With a dramatic flair, the Torah describes the long-awaited exodus of the Jews from Egypt. "ויהי מקץ שלשים שנה וארבע מאות שנה, ויהי בעצם היום הזה יצאו כל צבאות ה' מארץ מצרים," "And it came to pass at the end of four hundred and thirty years, on that selfsame day it came to pass, that all the hosts of Hashem went out from the land of Mitzrayim" (שמות י"ב:מ"א). Strangely enough, only ten Pesukim later, the Torah finds it necessary to repeat the sentence, almost verbatim. "ויהי בעצם היום הזה הוציא ה' את בני ישראל מארץ מצרים על צבאותם," "And it came to pass on that selfsame day, that Hashem brought Bnai Yisrael out of the land of Mitzrayim by their hosts" (שם פסוק נ"א). Why would the Torah weaken the dramatic impact of the first reading by repeating it?
Equally peculiar is the usage of the phrase בעצם היום הזה"," "on that selfsame day." Twice it is featured within a span of ten Pesukim, but it does not appear again within the book of Shemos (and is only mentioned eight times in the entire Torah). What is the significance of this unique phrase and its peculiar usage?
Interestingly enough, there is one other time in the Torah that the phrase is used in two Pesukim close in proximity, and there too the second Posuk appears to be a verbatim repetition of the first. When Avraham Avinu circumcised himself and the male members of his family, we are told that he did it בעצם היום הזה"," "on that selfsame day" (בראשית י"ז:כ"ג), and just three Pesukim later we are again told that the circumcision took place on that "selfsame day" (שם פסוק כ"ו). What, then, is the significance of the phrase, why is the phrase used and then repeated, and why is this particular usage limited to these two events?
There is, apparently, a fundamental connection between Avraham's circumcision and the exodus from Egypt. Avraham's circumcision was the physical sign of a covenant established with Hashem. The content of that covenant, Avraham is told, includes the fact that his children will be strangers and slaves in a foreign land for some four hundred years, after which Hashem will redeem them and return them to their promised land. As the Jews actually leave Egypt, the Torah wants us to know that they are not merely the beneficiaries of a national liberation movement, but are being redeemed in fulfillment of the covenant established more than four hundred years earlier.
In fact, there is a Halachic connection between the exodus and circumcision. There are only two positive Mitzvos for which the punishment of כרת, death at the hands of Hashem, is incurred upon their non-observance: eating of the Korban Pesach and circumcision. Moreover, an uncircumcised male is not permitted to partake of the Korban Pesach. These two Mitzvos represent the promise of the covenant and its fulfillment. One who does not affirm the promise cannot be a part of its fulfillment. Additionally, anyone voluntarily severing themselves from the covenant (by not participating in either of the two) is cut off from the Jewish people, as symbolized by the punishment of כרת.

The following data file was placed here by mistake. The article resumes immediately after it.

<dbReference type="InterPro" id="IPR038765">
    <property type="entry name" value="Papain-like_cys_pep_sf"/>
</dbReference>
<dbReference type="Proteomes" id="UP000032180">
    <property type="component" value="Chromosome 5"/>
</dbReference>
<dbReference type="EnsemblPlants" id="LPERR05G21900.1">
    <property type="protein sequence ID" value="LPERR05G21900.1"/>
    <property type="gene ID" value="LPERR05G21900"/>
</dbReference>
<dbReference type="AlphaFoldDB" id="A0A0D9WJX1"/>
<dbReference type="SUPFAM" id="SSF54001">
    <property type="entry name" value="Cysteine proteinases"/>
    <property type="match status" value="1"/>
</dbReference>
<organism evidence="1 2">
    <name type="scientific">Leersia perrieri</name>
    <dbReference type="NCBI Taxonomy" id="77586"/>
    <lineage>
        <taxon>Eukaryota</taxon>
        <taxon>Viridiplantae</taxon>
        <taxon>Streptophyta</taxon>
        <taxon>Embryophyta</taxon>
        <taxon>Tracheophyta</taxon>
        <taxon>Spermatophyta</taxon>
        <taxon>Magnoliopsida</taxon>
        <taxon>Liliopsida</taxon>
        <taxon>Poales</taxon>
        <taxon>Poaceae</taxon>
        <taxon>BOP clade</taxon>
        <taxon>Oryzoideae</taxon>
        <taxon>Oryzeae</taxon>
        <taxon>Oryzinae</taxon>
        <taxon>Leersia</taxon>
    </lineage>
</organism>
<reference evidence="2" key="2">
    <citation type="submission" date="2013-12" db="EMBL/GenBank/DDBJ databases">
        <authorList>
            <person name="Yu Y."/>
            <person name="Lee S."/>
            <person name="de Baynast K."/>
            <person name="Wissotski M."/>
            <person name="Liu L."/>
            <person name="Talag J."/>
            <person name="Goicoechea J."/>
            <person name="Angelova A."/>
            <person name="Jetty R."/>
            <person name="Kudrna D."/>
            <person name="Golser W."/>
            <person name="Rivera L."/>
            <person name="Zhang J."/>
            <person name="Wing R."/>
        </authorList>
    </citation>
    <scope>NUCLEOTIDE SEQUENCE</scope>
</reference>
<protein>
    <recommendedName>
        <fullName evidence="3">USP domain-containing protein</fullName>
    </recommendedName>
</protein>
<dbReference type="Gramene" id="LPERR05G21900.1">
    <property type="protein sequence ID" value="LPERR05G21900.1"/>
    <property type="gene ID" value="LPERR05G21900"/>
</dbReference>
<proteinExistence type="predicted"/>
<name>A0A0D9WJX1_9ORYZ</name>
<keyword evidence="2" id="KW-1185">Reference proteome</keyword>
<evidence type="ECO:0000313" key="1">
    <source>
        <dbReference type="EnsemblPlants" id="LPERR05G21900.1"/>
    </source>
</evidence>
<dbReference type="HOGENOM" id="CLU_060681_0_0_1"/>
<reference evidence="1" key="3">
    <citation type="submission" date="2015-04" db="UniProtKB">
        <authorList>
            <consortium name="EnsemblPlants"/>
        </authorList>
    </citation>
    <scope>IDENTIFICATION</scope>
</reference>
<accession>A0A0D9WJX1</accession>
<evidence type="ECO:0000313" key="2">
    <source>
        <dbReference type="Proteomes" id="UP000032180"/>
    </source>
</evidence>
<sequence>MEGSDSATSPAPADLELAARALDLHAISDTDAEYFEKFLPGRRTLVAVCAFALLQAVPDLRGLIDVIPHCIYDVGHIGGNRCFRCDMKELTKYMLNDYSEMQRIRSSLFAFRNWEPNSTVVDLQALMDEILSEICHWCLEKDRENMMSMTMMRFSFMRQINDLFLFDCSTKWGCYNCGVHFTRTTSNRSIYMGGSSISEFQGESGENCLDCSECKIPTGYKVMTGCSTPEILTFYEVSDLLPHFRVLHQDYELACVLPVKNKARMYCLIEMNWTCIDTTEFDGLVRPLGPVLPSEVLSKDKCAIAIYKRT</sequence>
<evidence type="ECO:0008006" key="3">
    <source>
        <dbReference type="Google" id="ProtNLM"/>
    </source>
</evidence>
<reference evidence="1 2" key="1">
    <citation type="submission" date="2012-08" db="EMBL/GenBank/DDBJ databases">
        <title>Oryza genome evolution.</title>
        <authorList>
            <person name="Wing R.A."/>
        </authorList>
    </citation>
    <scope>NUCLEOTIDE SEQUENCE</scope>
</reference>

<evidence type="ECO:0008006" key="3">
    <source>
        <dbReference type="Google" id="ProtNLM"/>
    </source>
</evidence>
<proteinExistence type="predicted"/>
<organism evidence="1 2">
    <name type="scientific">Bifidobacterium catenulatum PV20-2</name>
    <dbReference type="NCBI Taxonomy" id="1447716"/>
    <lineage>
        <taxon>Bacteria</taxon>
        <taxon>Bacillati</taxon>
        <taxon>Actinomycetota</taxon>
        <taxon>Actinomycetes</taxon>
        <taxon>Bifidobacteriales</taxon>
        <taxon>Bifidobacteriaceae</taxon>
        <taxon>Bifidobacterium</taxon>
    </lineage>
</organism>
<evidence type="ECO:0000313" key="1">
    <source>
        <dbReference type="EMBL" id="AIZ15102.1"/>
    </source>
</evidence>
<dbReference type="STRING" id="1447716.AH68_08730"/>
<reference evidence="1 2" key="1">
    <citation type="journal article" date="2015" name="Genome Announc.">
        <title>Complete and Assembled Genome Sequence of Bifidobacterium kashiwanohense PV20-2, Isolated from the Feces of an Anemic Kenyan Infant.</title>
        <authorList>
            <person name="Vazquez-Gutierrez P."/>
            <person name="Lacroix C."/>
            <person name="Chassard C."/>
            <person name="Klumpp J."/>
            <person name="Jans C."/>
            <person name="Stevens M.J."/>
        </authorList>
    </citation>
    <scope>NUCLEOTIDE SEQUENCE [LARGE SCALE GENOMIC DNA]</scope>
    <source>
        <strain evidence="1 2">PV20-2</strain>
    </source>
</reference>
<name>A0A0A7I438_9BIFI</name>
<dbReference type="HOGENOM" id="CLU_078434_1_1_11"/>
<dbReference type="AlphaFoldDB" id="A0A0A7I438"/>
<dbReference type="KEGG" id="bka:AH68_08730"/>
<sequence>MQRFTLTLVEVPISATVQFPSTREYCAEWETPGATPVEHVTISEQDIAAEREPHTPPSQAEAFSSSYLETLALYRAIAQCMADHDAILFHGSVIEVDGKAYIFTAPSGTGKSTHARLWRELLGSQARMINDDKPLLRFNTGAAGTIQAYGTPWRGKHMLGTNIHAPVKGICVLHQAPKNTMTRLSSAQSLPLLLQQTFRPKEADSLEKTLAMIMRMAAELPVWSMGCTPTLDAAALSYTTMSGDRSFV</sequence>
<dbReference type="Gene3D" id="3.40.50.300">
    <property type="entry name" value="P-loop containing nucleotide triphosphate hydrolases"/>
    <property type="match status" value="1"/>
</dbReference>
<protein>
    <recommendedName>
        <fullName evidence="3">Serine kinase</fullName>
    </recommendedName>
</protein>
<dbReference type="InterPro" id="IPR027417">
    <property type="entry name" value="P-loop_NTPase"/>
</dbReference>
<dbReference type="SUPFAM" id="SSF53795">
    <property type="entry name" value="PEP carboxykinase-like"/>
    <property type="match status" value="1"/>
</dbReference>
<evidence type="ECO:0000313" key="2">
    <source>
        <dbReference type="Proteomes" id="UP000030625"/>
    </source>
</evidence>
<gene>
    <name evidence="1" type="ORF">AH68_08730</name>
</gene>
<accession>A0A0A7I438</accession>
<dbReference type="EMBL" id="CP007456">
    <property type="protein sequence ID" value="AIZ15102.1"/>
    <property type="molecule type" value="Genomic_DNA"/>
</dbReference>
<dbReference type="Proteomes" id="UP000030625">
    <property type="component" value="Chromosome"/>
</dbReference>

A careful analysis of the repeated phrase used in both events yields a fascinating insight. In the first half of each pair of "בעצם היום הזה" statements, man is active; Avraham circumcises himself and his family, the Jews leave Egypt. In the second half of each pair, man is passive; Avraham is circumcised, the Jews are taken out of Egypt. This is, in fact, not only an essential component of the covenant, but perhaps its very definition. Man does an act binding himself and his destiny to Hashem, Hashem responds by accepting Man's gesture, and binds Himself to fulfilling Man's destiny. Avraham circumcises himself binding himself to the covenant, Hashem accepts Avraham's Bris Milah, binding himself to Avraham and his destiny. The Jews leave Egypt, and Hashem responds by taking them out of Egypt.
Participating in the seder on Pesach is our annual affirmation of the eternal covenant binding ourselves to Hashem. As our Seder climaxes and we proclaim לשנה הבאה בירושלים, Next Year in Jerusalem, we call upon Hashem to fulfill that covenant and bring the ultimate redemption of the Jewish people.